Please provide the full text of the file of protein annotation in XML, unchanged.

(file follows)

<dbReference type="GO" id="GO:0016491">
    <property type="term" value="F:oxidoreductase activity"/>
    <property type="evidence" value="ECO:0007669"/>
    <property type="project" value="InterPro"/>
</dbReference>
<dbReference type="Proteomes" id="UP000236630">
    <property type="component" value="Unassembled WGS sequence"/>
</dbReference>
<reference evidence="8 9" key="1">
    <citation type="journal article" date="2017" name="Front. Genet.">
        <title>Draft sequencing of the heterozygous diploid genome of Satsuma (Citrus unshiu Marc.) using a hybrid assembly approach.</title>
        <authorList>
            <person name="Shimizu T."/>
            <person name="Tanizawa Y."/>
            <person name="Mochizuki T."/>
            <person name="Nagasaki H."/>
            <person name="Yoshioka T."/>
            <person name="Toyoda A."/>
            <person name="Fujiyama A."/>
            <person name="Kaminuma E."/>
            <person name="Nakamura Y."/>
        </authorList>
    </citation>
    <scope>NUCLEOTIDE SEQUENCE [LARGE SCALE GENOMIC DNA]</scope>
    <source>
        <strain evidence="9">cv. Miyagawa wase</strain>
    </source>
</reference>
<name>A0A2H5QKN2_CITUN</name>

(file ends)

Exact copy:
<dbReference type="GO" id="GO:0016491">
    <property type="term" value="F:oxidoreductase activity"/>
    <property type="evidence" value="ECO:0007669"/>
    <property type="project" value="InterPro"/>
</dbReference>
<dbReference type="Proteomes" id="UP000236630">
    <property type="component" value="Unassembled WGS sequence"/>
</dbReference>
<reference evidence="8 9" key="1">
    <citation type="journal article" date="2017" name="Front. Genet.">
        <title>Draft sequencing of the heterozygous diploid genome of Satsuma (Citrus unshiu Marc.) using a hybrid assembly approach.</title>
        <authorList>
            <person name="Shimizu T."/>
            <person name="Tanizawa Y."/>
            <person name="Mochizuki T."/>
            <person name="Nagasaki H."/>
            <person name="Yoshioka T."/>
            <person name="Toyoda A."/>
            <person name="Fujiyama A."/>
            <person name="Kaminuma E."/>
            <person name="Nakamura Y."/>
        </authorList>
    </citation>
    <scope>NUCLEOTIDE SEQUENCE [LARGE SCALE GENOMIC DNA]</scope>
    <source>
        <strain evidence="9">cv. Miyagawa wase</strain>
    </source>
</reference>
<name>A0A2H5QKN2_CITUN</name>